Sunday, January 26, 2014

The Superhero Theme Project Part 11: Robin

I generally tend to be a fan of stories in which Batman is a standalone character, but like it or not, anytime you have Batman, sooner or later you have to address Robin. The two go hand in hand. For example, the Batman figurine in the Little One's superfriends collection included a tiny Robin which, due to its minute stature, has gotten lost several times. Somehow, though, he always seems to turn up. This ongoing game of "Where's Robin?" has emphasized the character and, eventually, brought attention to the fact that he did not have a song.

Although I am not the most devoted fan of the character, I inadvertently began looking into Robin when I was investigating Batgirl.  Because they both exist in Batman's universe, they share some conceptual overlap.  There have been many incarnations of the character with attendant variations in their origin stories, but generally Robin is depicted as young and headstrong, with motivations that are usually more serious than Batgirl’s. He is not, however, nearly as grim as Batman.

I still felt a need to pay homage to the already existing music in the franchise. Despite the fact that the movies themselves are some of the worst Batman movies ever made, I delved again into Elliot Goldenthal’s scores for the Joel Shumacher films. I was ready to pull the trigger on the title sequence theme from Batman and Robin.

Aside from being marred by an incongruous percussion break, however, it was, like the majority of Shirley Walker's work, more Batman than Robin, so I discarded it.  Shortly after I adopted Batgirl's theme, however, I discovered Michael Giaccianco’s score to Star Trek: Into Darkness, which I really liked.  In fact, the only thing keeping me from using this piece as Batgirl's theme was the very distinctive Star Trek watermark at the end.

So far, my strict "no editing" rule had remained unbroken, but this one was giving me pause to reconsider when the Steamboy track showed up. Still, in retrospect, I felt a little regret that I did not use it, so I did a bit more scouting around in Giaccicano’s work. His soundtrack for the previous Star Trek reboot also received accolades from reviewers. Like the track from Into Darkness, the track Enterprising Young Men has a youthful exuberance that I thought represented Robin well, but also a slightly dark edge that acknowledges the deeper motivations of the character.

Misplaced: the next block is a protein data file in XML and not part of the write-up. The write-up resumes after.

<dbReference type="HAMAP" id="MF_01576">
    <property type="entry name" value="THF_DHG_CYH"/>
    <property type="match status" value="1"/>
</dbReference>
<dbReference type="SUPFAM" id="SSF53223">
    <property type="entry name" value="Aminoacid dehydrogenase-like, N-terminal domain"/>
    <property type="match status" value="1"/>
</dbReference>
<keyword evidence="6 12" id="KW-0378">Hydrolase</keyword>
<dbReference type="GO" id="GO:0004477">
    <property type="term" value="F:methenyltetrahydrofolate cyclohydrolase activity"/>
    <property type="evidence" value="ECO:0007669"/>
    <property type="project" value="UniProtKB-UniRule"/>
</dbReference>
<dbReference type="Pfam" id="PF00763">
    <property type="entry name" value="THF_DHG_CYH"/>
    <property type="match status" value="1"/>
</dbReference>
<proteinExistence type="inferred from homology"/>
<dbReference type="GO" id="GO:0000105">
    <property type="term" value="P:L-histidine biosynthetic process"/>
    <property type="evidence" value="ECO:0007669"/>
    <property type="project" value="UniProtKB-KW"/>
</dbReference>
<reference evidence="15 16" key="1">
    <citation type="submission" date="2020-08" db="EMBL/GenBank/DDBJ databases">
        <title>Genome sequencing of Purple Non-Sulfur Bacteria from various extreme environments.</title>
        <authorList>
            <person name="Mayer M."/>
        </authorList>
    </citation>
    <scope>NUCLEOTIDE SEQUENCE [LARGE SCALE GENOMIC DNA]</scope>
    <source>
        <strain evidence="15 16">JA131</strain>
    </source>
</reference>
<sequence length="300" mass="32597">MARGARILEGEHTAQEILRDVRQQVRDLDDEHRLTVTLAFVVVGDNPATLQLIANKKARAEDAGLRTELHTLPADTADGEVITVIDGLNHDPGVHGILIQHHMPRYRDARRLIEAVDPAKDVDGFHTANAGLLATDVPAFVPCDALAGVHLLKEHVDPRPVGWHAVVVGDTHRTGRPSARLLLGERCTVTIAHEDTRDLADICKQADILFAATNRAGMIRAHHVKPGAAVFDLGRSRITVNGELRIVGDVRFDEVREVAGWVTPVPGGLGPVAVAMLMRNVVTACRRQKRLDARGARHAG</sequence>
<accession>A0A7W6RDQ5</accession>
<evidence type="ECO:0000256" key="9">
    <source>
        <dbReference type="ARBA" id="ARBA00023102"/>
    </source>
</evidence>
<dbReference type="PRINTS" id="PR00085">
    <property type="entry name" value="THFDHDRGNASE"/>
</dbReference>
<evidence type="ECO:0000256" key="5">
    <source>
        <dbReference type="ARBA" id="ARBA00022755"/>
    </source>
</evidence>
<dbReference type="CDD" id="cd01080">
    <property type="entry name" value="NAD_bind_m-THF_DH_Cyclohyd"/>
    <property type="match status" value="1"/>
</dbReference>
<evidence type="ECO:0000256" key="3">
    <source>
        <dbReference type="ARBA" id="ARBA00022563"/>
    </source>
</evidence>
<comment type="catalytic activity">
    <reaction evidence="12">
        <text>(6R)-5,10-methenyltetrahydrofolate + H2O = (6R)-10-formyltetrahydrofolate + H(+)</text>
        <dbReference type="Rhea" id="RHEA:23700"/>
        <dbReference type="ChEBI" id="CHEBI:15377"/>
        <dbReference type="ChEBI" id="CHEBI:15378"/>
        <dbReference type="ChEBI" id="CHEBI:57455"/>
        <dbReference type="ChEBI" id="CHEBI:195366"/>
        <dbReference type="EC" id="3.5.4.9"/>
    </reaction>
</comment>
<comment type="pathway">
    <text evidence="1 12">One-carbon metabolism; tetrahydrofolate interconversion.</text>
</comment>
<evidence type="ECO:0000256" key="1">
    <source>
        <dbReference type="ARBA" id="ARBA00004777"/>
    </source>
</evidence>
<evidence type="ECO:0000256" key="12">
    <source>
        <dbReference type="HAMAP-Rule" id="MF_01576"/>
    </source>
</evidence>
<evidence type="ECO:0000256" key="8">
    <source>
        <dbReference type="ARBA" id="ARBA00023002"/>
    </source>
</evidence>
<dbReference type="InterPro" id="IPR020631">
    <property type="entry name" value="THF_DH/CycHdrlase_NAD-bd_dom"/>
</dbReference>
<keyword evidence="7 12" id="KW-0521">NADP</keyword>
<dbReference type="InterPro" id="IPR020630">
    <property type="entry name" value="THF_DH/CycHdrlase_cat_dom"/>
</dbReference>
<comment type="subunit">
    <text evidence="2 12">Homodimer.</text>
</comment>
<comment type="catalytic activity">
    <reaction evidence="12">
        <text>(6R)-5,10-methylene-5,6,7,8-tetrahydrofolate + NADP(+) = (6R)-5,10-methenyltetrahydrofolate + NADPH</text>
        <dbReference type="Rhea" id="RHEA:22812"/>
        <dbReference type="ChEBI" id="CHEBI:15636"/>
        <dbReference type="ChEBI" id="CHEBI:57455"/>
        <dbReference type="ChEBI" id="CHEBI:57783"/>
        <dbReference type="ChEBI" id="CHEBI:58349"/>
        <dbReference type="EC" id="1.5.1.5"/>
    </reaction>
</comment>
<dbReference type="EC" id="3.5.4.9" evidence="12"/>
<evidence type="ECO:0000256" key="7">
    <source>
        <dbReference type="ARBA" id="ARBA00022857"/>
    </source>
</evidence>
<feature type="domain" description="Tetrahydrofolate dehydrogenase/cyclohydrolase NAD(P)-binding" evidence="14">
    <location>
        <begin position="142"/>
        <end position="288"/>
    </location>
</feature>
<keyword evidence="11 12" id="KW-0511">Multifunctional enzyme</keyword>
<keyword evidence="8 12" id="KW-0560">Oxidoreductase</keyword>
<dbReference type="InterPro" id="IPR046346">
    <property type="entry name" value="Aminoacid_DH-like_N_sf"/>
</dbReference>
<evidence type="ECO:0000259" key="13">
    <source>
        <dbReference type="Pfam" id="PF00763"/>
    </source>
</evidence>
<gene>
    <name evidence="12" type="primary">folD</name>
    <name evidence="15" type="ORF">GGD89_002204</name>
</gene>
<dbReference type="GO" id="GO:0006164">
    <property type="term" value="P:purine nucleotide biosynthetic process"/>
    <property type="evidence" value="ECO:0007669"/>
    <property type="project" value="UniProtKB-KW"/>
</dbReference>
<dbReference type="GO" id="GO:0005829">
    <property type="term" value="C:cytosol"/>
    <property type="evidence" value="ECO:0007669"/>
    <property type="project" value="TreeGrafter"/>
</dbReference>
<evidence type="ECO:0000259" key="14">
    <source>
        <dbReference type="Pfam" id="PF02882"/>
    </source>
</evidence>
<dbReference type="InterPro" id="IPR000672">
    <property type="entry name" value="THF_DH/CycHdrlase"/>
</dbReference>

As all this was going on behind the scenes, the Little One's interest in the project was starting to wane. She was still enjoying listening to the music and enthusiastically identifying the heroes that the represented, but she was not initiating as much as she was a few weeks ago. When I introduced Enterprising Young Men as Robin's theme, however, it seemed to reignite the her interest. Not only does she regularly request Robin by name, she gets excited about playing the piece for her mother and other people that might be in the car.  She is also discovered that my phone, when equipped with headphones, can also play superhero music, and Robin is her go-to in this setting.


Additionally, I put the full soundtrack on my list, and it showed up in a robust stack of CDs that I received for my birthday. Although in my eyes it is not as innovative a as Hans Zimmer's recent work on Inception and Man of Steel, as an entire work, Star Trek is very good. Enterprising Young Men is probably the most succinct and cognizant expression of this "new" Star Trek theme, but Giacchino gets quite a bit of convincing mileage out of it over the course of the whole album. The ending credits music is particularly entertaining, as he quite ingeniously mashes this melody up with the distinctive theme from the original series.

By embedding essential characteristics from the old with a fundamentally new premise, Giacciano creates a very smart representation of J.J. Abrams' mission statement of the recent movie reboot.  It comes highly recommended for soundtrack fans.

To go to the final post in the Superhero Theme Project, click HERE.
To back up, click HERE.

Friday, January 17, 2014

The Superhero Theme Project Part 10: Hawkgirl

Speaking of ancillary female superheroes, Hawkgirl is another DC character that owes her existence to a male character, except the one she is attached to is far less established than Batman. Hawkman has been retconned and rewritten so many times that only dedicated fans have an idea about what is canon, so it is no surprise that Hawkgirl is relatively obscure. This worked in her favor, however, when she was written as the second female lead in the Justice League animated series. Without an accepted canon to stick to, she was a relative tabula rasa and thereby free open to interpretation by the show's writers. She evolved into the most complex character on the show, grappling with some very grownup issues surrounding loyalty, love, betrayal, and regret.